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Deft diplomacy needed for FCA-Renault merger

 |  May 30, 2019
 By The Editorial Board, Financial Times
Even in the age of globalisation, culture clash is an issue — especially in the automotive industry. Carmakers are more than producers of vehicles. They are tied closely to national identity and bring distinct management and working practices which can be difficult to integrate.
Fiat Chrysler Automobile’s proposal for a “transformative merger” with Renault emphasises the need for careful diplomacy in mergers, especially across borders. Meshing together Italian, American and French working practices will be one struggle. Another will be balancing the expectations of governments with often fractious relationships.
The €32.6bn all-share merger would see FCA and Renault each own 50 per cent of the business. Combined sales would be 8.7m vehicles a year, the third highest behind Volkswagen and Toyota.
The proposed merger would likely mean plans for Renault to merge with alliance partner Nissan would be put on hold in the short term. It would also give Nissan voting rights under a new Dutch holding company structure. On paper, such a merger makes eminent sense. Sales across key markets are falling. New technology, such as electric vehicles and automation, requires substantial investment.
The late FCA chief executive Sergio Marchionne argued in 2015 that mergers were the only way to stay competitive in a capital-intensive industry. His call to action has only become more urgent as innovative but costly new research and development has grown more important to the car industry. Nevertheless, tie-ups have often proved less than smooth. The union of Daimler and Chrysler, vaunted as a “merger of equals”, unravelled in 2007 amid reports of culture clashes.
At the other end of the spectrum, alliances such as Renault and Nissan lack advantages such as economies of scale. Unless companies are using the same platforms, plants and engineers, significant amounts of capital is wasted. FCA is a rare success story, starting as an alliance in 2009 before undergoing a full merger in 2014.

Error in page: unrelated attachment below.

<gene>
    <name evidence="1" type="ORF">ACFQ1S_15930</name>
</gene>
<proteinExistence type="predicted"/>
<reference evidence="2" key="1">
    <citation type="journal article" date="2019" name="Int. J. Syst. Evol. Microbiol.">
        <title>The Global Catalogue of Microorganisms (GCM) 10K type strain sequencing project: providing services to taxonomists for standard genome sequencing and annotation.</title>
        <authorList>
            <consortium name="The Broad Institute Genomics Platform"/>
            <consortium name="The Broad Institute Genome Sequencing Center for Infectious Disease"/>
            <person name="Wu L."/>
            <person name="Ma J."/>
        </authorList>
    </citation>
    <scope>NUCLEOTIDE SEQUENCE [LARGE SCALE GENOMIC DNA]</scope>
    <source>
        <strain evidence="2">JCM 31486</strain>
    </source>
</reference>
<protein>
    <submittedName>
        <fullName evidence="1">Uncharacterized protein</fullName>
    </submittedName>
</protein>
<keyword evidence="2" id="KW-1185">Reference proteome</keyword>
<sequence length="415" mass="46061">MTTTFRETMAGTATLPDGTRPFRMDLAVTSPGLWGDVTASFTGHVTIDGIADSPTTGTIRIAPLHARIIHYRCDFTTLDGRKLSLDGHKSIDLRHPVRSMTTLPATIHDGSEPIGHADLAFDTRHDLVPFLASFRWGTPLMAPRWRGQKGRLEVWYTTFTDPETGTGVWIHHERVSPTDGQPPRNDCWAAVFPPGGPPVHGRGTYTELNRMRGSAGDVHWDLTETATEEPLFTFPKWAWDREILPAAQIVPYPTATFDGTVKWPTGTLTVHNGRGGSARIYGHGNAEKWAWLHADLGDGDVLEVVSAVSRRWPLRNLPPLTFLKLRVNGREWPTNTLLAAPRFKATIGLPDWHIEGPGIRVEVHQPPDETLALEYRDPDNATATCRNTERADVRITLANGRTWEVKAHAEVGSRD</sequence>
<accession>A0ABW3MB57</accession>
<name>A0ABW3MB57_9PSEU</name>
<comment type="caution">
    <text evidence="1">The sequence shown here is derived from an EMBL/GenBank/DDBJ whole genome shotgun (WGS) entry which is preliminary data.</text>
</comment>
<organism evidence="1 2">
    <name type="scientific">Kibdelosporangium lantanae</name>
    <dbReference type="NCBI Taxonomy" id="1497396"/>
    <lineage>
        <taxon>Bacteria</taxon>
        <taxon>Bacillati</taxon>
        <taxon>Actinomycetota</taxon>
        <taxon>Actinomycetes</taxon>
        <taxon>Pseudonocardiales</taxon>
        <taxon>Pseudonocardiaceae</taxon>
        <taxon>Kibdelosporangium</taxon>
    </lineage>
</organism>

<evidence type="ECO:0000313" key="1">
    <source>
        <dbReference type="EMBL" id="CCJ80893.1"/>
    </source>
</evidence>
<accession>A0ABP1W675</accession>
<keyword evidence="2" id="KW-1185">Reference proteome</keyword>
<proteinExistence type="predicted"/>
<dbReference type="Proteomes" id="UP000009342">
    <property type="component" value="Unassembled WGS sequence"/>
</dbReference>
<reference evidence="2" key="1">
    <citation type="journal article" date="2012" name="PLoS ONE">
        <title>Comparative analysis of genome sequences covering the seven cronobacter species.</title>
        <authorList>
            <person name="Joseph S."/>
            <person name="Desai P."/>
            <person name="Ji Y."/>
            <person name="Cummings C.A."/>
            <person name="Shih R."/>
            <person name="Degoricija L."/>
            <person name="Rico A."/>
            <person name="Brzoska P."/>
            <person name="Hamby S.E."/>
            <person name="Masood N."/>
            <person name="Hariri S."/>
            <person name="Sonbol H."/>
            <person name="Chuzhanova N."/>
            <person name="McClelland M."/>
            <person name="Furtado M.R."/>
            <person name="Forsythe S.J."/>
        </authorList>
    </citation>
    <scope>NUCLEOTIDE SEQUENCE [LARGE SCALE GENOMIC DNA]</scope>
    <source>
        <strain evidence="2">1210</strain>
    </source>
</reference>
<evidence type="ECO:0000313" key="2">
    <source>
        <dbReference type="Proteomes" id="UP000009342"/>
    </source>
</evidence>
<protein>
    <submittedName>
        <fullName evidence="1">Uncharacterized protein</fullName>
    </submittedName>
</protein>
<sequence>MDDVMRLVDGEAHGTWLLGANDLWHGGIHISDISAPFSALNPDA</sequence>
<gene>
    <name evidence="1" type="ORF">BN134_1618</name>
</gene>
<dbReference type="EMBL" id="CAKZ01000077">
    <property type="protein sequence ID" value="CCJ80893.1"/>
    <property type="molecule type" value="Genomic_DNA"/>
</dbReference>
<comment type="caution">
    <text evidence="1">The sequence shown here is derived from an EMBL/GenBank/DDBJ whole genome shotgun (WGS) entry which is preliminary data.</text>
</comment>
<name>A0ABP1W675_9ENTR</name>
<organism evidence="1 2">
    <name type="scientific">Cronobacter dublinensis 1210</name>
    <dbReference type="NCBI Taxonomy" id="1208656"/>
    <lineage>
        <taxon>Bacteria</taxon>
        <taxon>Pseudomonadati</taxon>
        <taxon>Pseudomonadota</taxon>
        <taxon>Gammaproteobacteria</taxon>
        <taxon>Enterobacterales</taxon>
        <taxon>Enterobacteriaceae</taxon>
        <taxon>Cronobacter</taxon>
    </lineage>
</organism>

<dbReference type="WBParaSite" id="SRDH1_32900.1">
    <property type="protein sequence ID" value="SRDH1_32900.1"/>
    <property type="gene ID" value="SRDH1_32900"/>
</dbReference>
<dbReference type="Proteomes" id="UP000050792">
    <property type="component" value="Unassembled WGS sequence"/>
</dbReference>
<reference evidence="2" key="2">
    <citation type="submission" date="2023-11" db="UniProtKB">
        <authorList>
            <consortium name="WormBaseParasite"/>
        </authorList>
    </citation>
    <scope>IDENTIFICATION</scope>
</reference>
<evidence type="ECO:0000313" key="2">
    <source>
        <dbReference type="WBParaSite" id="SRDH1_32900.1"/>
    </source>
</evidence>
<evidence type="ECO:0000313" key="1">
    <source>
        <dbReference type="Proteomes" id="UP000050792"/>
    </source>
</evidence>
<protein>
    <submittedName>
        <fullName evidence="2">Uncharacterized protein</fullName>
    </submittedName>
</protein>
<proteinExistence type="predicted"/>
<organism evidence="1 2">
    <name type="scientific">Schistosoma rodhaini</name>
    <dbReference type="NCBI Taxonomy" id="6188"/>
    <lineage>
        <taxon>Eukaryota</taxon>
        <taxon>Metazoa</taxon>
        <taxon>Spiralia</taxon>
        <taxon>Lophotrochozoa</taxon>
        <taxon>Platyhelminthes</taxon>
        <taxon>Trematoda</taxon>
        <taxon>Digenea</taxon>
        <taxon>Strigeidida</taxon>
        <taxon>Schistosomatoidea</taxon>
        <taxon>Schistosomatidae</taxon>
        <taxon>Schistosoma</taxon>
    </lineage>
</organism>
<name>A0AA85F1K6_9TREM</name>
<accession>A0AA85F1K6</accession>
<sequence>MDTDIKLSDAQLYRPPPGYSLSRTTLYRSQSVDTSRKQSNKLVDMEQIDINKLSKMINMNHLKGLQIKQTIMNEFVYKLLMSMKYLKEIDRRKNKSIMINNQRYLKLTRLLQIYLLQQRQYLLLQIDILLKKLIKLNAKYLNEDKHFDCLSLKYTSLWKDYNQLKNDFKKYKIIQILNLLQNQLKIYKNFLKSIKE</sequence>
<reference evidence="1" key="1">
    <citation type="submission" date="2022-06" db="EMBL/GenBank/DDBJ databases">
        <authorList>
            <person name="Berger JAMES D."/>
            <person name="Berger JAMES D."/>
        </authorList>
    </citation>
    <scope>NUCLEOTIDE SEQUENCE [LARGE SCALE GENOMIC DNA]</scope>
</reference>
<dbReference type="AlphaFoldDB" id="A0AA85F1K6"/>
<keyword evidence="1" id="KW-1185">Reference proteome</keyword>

There is also a strong political element to a transnational merger of this scale. Franco-Italian relations have been strained by the opposing directions in which Emmanuel Macron and Matteo Salvini wish to drag Europe. There is continued rancour over a planned takeover of a French shipyard by an Italian shipbuilder, after France submitted an antitrust referral to the European Commission.
Keeping both sides happy, as well as dealing with US president Donald Trump, will require deft government relations. Achieving cost savings will be particularly tricky. FCA has pledged that there will be no plant closures from the deal, making it difficult to see how big reductions can be achieved. No government will find a decision palatable if it affects their workers, however.
FCA chairman John Elkann and Renault chair Jean-Dominique Senard planned the bold proposal for the new, pan-European entity. If it goes through, its leadership will have to encourage the French and Italian government to put aside national differences.
At the same time, it needs to keep Nissan on side in order to maximise the benefits from the wider alliance. Finally, it will have to apply the lessons learnt from merging the cultures of Fiat and Chrysler to the tie-up with Renault: showing respect for national differences, while finding or creating synergies throughout the business.
An ability to avoid clashes will determine whether the deal succeeds. As the auto industry moves towards further consolidation, this lesson applies to more than just FCA and Renault.